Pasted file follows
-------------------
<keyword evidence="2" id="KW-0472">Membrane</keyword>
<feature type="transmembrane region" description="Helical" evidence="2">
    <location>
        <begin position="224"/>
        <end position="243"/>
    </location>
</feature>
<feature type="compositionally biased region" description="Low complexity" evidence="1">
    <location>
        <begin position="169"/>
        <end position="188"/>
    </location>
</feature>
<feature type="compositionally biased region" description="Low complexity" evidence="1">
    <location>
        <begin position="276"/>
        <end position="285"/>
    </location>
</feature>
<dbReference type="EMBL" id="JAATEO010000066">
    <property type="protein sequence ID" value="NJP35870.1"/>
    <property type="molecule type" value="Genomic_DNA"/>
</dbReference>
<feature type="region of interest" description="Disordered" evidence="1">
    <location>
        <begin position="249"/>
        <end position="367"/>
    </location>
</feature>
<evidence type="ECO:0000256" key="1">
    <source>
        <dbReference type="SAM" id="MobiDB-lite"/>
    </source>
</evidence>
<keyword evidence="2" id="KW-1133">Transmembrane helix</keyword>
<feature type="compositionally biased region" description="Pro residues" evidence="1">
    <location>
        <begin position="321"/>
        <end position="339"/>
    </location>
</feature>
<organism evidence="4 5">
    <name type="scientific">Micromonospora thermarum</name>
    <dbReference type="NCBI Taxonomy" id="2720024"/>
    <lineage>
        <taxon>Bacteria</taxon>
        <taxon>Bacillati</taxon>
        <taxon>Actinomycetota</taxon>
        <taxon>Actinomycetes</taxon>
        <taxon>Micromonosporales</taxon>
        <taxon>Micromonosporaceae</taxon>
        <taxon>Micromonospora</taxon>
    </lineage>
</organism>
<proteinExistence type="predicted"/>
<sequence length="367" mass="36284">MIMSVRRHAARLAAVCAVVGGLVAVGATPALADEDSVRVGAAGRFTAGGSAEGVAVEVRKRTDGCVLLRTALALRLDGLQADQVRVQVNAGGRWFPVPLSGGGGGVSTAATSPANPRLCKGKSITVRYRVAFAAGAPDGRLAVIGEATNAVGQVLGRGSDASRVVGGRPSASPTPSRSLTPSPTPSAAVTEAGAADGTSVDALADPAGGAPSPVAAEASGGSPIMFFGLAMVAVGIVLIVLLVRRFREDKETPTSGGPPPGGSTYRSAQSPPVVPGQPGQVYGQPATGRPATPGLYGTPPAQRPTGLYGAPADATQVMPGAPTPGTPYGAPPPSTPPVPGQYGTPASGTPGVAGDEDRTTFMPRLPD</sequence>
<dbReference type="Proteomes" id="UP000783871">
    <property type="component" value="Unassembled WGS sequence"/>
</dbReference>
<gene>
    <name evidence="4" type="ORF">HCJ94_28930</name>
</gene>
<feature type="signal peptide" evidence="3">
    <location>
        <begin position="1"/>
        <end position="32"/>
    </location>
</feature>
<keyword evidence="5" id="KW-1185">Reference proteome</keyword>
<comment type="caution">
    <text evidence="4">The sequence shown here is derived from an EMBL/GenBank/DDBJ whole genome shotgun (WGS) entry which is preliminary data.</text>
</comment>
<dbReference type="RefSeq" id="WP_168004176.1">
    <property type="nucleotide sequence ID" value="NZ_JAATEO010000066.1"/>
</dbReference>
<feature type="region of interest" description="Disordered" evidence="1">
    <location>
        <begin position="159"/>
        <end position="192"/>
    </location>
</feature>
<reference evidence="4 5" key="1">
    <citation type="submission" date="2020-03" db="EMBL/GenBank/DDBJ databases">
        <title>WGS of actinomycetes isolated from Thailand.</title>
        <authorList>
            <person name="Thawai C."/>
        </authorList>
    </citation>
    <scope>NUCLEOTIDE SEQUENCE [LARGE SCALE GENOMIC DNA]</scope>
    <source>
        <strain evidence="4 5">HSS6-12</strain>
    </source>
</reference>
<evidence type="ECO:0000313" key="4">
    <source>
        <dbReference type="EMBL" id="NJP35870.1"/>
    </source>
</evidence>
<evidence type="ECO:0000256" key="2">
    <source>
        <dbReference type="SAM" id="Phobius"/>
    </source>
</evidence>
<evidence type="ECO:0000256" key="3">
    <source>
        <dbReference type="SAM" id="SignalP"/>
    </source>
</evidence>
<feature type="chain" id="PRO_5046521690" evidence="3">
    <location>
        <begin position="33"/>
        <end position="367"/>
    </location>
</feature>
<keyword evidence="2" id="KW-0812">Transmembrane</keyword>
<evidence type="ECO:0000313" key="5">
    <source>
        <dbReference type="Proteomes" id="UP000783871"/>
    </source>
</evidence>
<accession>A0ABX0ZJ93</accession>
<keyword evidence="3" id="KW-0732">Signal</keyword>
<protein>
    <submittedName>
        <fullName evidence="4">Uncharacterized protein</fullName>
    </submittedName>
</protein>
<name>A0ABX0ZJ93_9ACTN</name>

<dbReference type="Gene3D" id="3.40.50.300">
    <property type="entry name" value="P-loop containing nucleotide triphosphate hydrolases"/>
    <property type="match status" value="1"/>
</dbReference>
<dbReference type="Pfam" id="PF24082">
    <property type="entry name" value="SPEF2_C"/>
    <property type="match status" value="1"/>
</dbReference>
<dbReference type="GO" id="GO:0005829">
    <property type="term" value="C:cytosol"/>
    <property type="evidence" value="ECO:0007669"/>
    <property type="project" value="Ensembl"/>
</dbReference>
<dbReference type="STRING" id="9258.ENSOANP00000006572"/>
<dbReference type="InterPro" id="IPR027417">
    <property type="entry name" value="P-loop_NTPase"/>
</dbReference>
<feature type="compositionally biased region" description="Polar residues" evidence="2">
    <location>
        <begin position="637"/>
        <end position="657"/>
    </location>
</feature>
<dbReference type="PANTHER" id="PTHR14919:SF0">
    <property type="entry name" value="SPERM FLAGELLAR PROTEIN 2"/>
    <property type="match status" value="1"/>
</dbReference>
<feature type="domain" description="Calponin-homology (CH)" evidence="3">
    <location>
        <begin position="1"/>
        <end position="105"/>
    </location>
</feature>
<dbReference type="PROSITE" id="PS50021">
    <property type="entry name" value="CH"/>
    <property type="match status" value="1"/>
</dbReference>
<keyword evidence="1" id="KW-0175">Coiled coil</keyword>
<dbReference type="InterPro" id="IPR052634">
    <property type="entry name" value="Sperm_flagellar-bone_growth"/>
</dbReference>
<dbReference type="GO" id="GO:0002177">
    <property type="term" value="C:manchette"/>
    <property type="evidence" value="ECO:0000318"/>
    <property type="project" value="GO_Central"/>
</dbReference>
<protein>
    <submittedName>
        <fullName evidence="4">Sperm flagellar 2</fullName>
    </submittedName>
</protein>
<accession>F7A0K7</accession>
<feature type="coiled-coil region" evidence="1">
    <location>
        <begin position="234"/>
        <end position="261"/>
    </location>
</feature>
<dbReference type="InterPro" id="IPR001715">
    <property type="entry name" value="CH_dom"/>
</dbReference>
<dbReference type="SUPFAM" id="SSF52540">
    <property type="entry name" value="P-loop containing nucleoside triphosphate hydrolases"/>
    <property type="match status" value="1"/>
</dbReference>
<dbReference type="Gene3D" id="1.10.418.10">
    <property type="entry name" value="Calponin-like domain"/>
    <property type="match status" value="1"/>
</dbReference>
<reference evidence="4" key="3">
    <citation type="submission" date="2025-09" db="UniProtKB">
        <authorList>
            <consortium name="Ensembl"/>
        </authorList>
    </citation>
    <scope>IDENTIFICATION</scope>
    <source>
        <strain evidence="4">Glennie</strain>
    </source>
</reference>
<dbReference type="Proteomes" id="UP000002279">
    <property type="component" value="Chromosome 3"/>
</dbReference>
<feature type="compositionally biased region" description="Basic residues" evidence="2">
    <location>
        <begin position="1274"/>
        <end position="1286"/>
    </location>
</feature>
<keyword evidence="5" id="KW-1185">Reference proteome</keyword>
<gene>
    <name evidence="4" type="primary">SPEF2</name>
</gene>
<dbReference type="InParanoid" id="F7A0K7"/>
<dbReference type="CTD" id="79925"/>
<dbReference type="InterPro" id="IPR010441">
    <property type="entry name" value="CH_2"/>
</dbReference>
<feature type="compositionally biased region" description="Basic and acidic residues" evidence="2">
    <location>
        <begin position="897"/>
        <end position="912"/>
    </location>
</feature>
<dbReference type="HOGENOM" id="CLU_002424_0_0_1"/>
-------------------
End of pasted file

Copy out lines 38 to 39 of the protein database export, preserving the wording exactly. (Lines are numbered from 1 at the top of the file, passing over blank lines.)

        <begin position="321"/>
        <end position="339"/>